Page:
Observation of volcanic ash from Puyehue–Cordón Caulle with IASI
On 4 June 2011 an eruption of the Chilean volcano complex Puyehue–Cordón Caulle injected large amounts of volcanic ash into the atmosphere and affected local life as well as hemisphere-wide air traffic. Observations of the Infrared Atmospheric Sounding Interferometer (IASI) flown on board of the MetOp satellite have been exploited to analyze the evolution of the ash plume around the Southern Hemisphere. A novel singular vector-based retrieval methodology, originally developed for observation of desert dust over land and ocean, has been adapted to enable remote sensing of volcanic ash.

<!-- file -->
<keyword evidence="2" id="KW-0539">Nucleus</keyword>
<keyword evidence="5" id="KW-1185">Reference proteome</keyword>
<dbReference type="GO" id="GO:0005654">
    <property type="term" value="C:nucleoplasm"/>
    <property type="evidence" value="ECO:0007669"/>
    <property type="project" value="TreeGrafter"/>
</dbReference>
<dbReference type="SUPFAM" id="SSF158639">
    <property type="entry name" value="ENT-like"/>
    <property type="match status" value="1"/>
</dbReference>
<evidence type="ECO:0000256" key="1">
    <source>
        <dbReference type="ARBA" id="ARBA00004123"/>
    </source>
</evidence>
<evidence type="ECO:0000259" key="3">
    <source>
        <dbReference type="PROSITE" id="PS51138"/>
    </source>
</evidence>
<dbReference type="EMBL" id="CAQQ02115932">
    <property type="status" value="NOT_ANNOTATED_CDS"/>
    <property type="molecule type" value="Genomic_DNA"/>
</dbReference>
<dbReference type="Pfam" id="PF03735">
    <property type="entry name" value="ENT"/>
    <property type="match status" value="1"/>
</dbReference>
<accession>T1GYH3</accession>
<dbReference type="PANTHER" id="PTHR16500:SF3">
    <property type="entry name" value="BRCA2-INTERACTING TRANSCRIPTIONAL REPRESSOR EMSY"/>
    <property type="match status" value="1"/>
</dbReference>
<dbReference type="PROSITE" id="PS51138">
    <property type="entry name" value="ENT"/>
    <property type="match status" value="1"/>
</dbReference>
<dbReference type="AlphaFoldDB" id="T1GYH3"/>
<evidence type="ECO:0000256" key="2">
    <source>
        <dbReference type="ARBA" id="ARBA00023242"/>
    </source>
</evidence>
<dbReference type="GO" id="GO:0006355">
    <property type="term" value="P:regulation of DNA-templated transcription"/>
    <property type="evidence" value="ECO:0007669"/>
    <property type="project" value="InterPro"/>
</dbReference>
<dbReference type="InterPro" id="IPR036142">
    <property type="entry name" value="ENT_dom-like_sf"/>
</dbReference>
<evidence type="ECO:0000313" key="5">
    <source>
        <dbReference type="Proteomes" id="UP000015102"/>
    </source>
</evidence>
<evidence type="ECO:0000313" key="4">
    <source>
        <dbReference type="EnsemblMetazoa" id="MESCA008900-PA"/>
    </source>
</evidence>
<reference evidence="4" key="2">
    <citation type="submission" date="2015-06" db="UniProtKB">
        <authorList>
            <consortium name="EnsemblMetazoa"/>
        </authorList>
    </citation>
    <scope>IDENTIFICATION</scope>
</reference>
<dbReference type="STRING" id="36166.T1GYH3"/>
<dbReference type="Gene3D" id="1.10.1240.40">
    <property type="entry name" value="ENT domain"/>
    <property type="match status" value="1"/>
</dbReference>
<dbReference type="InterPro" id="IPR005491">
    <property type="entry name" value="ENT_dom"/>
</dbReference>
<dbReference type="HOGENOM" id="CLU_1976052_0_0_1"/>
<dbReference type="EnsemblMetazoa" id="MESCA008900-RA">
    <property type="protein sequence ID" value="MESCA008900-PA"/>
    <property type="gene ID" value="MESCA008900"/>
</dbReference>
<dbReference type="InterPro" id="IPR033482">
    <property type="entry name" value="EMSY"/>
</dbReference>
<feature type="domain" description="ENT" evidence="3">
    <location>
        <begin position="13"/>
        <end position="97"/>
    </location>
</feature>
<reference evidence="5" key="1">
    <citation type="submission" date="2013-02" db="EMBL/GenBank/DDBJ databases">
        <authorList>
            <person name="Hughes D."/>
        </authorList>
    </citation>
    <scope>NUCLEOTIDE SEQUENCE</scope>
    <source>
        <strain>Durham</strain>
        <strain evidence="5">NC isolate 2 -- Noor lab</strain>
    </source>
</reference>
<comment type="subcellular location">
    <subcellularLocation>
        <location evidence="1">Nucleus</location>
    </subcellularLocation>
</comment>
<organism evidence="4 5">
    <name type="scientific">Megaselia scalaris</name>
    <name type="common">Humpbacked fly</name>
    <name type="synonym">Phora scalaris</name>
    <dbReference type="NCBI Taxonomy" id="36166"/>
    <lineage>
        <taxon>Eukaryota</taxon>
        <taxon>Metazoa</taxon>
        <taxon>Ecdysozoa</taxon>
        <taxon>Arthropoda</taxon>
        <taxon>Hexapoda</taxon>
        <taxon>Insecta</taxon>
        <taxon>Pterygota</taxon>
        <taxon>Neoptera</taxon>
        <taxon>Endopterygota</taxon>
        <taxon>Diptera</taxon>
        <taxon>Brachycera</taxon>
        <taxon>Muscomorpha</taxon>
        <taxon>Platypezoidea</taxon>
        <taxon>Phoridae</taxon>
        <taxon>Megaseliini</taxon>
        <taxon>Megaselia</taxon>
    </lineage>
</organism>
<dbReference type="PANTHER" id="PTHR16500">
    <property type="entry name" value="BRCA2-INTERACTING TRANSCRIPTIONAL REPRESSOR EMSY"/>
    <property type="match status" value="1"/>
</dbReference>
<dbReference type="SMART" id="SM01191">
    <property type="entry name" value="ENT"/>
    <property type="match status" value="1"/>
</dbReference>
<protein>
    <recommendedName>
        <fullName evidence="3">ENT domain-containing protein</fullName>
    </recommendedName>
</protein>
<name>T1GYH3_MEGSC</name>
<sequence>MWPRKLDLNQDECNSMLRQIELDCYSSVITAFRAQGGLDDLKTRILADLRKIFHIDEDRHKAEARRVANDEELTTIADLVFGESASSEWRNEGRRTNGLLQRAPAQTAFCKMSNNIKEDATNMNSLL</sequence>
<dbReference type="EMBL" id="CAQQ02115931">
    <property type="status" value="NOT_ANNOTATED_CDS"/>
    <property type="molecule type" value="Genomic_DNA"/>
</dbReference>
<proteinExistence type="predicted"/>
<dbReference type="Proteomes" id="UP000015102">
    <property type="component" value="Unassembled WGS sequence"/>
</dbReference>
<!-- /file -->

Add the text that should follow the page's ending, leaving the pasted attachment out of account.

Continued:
Since IASI observations in the 8–12 μm window are applied in the retrieval, the method is insensitive to solar illumination and therefore yields twice the observation rate of the ash plume evolution compared to solar backscatter methods from polar orbiting satellites. The retrieval scheme, the emission characteristics and the circumpolar transport of the ash are examined by means of a source–receptor analysis.